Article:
Food Struggles

Gabriel Lucas Yerdon - Brazil


March 15, 2016

Disclaimer- I am by no means a Brazilian food expert and I have not been able to experiment all of the local cuisine. This is just a small window into the severe struggles and mouthwatering successes that I have had.

Wondering what some unique foods down here might be? There are plenty.

A common sweet is brigadeiro, a soft, delectable dessert made of chocolate, condensed milk and butter. Brigadeiro also makes its way into candies or onto the many cakes eaten at any time of the day. That’s right, contrary to American custom, people in Brazil find breakfast as good of a time as any to chow down on some cake.

Another food found in Brazil is Pao de Quejo, or cheese bread. It’s name is pretty self explanatory, and trust me it tastes much better than it sounds.

It is quite common to see people walking in the street drinking mate. This is a type of caffeinated tea that can be made with hot or cold water and has its own set of customs rooted in Brazilian culture.

Another drink which I find much more appetizing is caldo de cana. This is simply the juice freshly squeezed from sugar cane and normally flavored with a bit of lime juice. How I shall miss it.

In the United States we have grilling and in Brazil they have churrascos. A churrasco consists of cooking lots of meat, usually chicken, chicken hearts, steak and sausage over a charcoal fire.

Along with the meat is usually a salad, a Brazilian version of garlic bread, farofa, and mayonesa. Wait a minute, what’s farofa? Farofa is hard to explain but it is sort of a suped-up flour made of mandioca root(kind of like a potato) which goes along with other food. I mentioned mayonesa above as well. This is the Brazilian version of potato salad, but contrary to what you were probably expecting it contains no mayonnaise. The substance they use instead of mayonnaise is made by beating egg yolks and oil together.

I could go on forever about Brazilian food, but let’s look at my particular food experiences for a minute. My first two weeks in Brazil were very easy for me in terms of food. My family was more Americanized and I was introduced to some Brazilian food but also had pizza, ice cream, granola bars, yogurt and cereal. I was comfortable.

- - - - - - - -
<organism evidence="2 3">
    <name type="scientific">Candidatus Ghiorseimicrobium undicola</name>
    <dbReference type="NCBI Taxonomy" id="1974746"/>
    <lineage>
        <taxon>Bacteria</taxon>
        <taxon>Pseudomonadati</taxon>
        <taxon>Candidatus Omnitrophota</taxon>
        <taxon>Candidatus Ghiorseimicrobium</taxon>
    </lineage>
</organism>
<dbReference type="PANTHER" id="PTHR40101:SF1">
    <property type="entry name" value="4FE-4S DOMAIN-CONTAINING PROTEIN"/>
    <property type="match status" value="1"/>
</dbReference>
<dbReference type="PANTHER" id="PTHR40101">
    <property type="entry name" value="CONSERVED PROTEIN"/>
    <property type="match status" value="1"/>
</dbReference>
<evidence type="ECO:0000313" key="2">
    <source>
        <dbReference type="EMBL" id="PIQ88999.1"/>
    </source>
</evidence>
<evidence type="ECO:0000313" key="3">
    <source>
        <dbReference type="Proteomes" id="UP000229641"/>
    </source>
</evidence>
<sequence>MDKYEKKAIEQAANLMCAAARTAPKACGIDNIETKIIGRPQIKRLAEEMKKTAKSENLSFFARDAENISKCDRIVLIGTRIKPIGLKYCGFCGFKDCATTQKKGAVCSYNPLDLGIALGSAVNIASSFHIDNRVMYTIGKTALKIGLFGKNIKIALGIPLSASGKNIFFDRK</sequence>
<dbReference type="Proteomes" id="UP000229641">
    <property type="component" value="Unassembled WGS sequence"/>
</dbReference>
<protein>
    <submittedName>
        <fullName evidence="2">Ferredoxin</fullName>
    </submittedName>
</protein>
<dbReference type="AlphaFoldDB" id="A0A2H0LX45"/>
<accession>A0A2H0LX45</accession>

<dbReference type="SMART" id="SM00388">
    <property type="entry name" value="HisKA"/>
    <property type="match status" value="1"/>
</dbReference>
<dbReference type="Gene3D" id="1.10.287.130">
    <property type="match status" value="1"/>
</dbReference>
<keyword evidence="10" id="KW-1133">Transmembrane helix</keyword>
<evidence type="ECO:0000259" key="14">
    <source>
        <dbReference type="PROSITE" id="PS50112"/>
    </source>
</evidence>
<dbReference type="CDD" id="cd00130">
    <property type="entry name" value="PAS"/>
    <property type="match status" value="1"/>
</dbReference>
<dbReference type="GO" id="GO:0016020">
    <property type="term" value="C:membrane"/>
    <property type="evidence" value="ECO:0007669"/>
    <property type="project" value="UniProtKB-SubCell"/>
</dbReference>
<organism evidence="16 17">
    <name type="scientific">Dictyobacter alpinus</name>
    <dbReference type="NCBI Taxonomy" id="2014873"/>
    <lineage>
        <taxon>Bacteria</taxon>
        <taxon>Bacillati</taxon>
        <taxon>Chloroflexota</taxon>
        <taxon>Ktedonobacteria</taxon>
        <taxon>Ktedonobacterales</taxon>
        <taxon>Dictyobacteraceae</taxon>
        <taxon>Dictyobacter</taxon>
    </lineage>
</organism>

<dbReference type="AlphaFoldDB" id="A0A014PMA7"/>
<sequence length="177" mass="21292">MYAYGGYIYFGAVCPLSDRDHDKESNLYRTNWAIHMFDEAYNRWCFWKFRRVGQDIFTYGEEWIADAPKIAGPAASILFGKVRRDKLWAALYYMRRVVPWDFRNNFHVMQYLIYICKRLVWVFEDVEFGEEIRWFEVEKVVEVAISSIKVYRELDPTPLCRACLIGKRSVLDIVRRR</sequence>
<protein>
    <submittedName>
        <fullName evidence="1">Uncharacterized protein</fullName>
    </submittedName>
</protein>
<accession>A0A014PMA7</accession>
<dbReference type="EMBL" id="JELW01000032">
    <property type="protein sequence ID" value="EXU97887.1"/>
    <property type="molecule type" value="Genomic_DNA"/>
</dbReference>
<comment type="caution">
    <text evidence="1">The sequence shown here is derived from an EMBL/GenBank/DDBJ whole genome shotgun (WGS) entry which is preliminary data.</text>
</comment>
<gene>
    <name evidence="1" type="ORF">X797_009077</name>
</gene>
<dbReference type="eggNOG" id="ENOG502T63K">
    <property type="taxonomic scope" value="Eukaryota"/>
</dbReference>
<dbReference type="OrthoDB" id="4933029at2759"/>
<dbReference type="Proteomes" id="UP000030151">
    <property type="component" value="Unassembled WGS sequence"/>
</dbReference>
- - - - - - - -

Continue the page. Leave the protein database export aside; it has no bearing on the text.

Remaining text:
My permanent host family, with whom I moved in with after those first two weeks, has been an entirely different story. For me, they represent a more typical Brazilian diet. The hardest thing for me has been the lack of variety. We do not have a refrigerator and cupboards stocked full food. The only non perishables which are kept around are sugar, flour, rice, beans, chocolate powder,,coffee and mandioca flour. On occasion the cupboards might contain milk, wheat flour or condensed milk. That is a huge difference from an American kitchen. There are no Cheetos, pop tarts or popcorn to be found; in my house at least.

For breakfast the options are fruit or bread in the form of a sandwich (with just cheese and meat) or toast. For lunch and dinner rice and beans are ALWAYS present except for when plain pasta replaces the rice. These are accompanied with chicken (no we don’t eat nuggets or patties), or beef in the form of steak or liver. For my host family, the best parts of the chicken are the feet and neck. Yup, my host mom is always crunching away on those little chicken toes. My host mother does not like pork, therefore I have only had a pork chop once during these seven months. They have added potatoes to the menu more often now, to accommodate me. Well, we do vary meals a bit, but 90% of the time the foods above are what’s up for grabs.

Another struggle has been living on very little sugar. For those of you who are unaware, Americans consume the most sugar per person of any nation in the world. So living in Brazil with a host mom who doesn’t really like sweet things has been a real struggle. I have been living with ice cream withdrawal for 6.5 months now. It’s not anything anyone should have to go through. Pure torture. I’m convinced that fruit has been the only thing keeping my blood sugar from dropping to a dangerous level.

Some quick reminders for all of you back home. Value your milk and cereal kids. In Brazil your milk comes in boxes which don’t need refrigeration and cereal is nearly nonexistent. Value your ice cream. Don’t take that Oreo, mint, or snickers ice cream for granted because Brazilian grocery stores just don’t have it. Now that I’m talking about it I could go for some Reese’s, blueberry pancakes and maple syrup, bacon, Mexican food, hot cocoa and good yogurt right now as well. That’s just the beginning of it.

P.S.- I tried cow stomach the other day.

P.S.S-I wasn’t a big fan.

 

 

Gabriel Lucas Yerdon